• When the correction looks about right, Click OK and check results on the entire image. If the result isn't good there's always UNDO.

Iterate the previous 3 steps until you have corrected enough of the image that you obtain a satisfying improvement. Perfection is impossible and - unnecessary. Very often it is required only to correct one small area, such as a pattern on a butterfly's wing or the head of an insect. You cannot - and it would seldom be necessary - correct the entire image in this way. We are looking for an improvement only and, especially, an improvement in the most critical parts of the image likely to attract attention. Focus Magic works best where the amount of correction needed is fairly small but in situations where its use is appropriate, the effect can be dramatic. FM works equally well with both moving and static subjects. It also has a "Motion Blur" correction which can be used to reduce the effects of a small amount of camera shake or subject movement.


Note: The discussion of manual Focus Stacking which follows was prepared before the ready availability of software designed to automate the process. These products are expensive but work well. I use "Zerene" for which you can find out more by visiting  If you do a lot of macro work this product or one like it (if you choose something else) is well worth the expense. You will find there are limitations and pitfalls in use but with practice you'll get excellent results with very little effort.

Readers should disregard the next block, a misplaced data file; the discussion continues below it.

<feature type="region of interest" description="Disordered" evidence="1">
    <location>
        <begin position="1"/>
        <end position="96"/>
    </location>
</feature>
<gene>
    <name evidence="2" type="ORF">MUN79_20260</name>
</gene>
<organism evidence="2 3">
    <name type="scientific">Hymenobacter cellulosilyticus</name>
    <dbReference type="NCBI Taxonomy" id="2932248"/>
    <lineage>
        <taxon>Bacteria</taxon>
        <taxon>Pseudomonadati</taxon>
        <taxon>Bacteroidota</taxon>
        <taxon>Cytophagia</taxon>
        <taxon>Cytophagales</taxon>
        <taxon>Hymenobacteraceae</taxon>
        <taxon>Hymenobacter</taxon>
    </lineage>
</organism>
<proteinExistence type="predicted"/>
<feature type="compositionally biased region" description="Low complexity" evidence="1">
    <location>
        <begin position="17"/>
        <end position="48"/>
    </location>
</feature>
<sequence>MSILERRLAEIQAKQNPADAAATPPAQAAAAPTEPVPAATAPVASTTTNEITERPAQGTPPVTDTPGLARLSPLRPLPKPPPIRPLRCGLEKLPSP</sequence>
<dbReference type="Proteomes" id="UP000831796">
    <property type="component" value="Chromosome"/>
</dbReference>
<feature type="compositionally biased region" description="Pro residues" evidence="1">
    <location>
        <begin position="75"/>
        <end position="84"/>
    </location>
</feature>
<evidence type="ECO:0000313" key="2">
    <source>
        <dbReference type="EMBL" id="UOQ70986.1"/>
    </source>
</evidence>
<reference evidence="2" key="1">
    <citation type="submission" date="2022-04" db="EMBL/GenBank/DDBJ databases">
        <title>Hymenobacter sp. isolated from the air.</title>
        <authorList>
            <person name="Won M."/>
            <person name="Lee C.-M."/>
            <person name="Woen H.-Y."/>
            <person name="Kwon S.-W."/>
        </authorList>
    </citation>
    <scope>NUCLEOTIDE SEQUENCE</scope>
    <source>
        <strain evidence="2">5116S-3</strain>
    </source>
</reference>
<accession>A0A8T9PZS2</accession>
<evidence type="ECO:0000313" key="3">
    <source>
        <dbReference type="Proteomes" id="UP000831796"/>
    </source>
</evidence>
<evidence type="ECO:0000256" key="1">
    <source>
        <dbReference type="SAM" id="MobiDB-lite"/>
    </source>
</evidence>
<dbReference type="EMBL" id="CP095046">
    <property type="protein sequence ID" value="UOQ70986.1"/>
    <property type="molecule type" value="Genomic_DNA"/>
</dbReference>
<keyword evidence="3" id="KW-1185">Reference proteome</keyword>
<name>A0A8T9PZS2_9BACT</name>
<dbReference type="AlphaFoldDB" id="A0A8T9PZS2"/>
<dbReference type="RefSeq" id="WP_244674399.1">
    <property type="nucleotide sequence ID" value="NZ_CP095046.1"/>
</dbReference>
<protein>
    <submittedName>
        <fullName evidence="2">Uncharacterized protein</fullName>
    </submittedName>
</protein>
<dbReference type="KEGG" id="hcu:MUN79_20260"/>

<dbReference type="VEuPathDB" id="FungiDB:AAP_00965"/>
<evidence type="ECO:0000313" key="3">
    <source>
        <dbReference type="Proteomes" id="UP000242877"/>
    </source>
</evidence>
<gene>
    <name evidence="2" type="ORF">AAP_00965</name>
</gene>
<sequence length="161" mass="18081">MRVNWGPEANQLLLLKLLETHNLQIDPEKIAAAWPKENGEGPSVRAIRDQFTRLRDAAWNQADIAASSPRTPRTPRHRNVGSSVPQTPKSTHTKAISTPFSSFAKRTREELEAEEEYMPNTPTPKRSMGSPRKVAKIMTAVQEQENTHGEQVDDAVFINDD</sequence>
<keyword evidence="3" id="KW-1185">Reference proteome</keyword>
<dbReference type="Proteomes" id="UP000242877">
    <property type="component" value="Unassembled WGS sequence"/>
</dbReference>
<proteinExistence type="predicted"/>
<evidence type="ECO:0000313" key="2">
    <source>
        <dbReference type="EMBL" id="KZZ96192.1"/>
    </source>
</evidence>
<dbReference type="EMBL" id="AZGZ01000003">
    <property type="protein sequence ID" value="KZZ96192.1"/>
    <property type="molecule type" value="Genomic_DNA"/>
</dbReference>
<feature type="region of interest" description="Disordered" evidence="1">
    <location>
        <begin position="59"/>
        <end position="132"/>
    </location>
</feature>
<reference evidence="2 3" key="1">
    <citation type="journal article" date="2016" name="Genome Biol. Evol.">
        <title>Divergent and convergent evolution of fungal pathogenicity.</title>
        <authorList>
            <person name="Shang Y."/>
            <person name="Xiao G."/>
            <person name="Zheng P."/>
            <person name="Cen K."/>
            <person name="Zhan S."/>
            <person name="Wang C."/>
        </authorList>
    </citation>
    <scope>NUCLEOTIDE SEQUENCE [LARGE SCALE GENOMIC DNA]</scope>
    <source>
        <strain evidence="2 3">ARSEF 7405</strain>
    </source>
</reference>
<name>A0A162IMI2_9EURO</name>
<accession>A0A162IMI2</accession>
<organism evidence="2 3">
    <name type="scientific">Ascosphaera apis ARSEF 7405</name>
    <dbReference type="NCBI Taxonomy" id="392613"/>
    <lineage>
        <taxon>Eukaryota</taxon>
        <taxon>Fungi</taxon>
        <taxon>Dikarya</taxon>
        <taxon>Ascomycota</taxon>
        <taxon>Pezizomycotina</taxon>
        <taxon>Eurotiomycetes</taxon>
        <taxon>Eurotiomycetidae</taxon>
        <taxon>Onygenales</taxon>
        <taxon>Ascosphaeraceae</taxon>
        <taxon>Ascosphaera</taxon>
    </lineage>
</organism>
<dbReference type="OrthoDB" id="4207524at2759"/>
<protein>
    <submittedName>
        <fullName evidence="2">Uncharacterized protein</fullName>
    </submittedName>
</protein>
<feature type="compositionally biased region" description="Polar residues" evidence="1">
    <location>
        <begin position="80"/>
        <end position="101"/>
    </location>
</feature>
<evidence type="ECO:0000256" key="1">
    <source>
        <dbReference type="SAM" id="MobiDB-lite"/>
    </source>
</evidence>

Focus Stacking. This method goes far beyond what you can accomplish with Focus Magic but you have to plan ahead. It works only with stationary subjects and is a bit tedious but the results are worth it. With obsessive execution it could be used to achieve arbitrarily extended DOF but this is best left to the fanatic or someone having a very special need.  Sample images follow the step-by-step instructions.

  • Set up your camera - preferably on a tripod because a fixed camera position is important - and focus on the nearest point on the subject you want to be sharp, then take a picture. IMPORTANT: Save the exposure settings (shutter speed and F-stop) by transferring to manual mode or engaging exposure lock, depending on how your camera works. All images taken in this set must be taken using the same settings. Let's call this image "NEAR".

  • Now focus somewhat farther away in the subject, just where DOF in the first image is visibly deteriorating. Best if you can do this without moving or re-aiming the camera. Nikon DSLRs have an option for changing the focus point without moving the camera and this is an ideal use for it. Take another picture, using exactly the same exposure settings as for NEAR, and call it "FAR".

  • You could keep repeating the previous step, going out slightly farther each time but often just one extra picture is sufficient to provide a dramatic result from the next steps ...

  • Process NEAR and FAR identically. We don't want any differences in exposure bias, contrast, color balance etc.

  • Bring both NEAR and FAR up in your imaging software.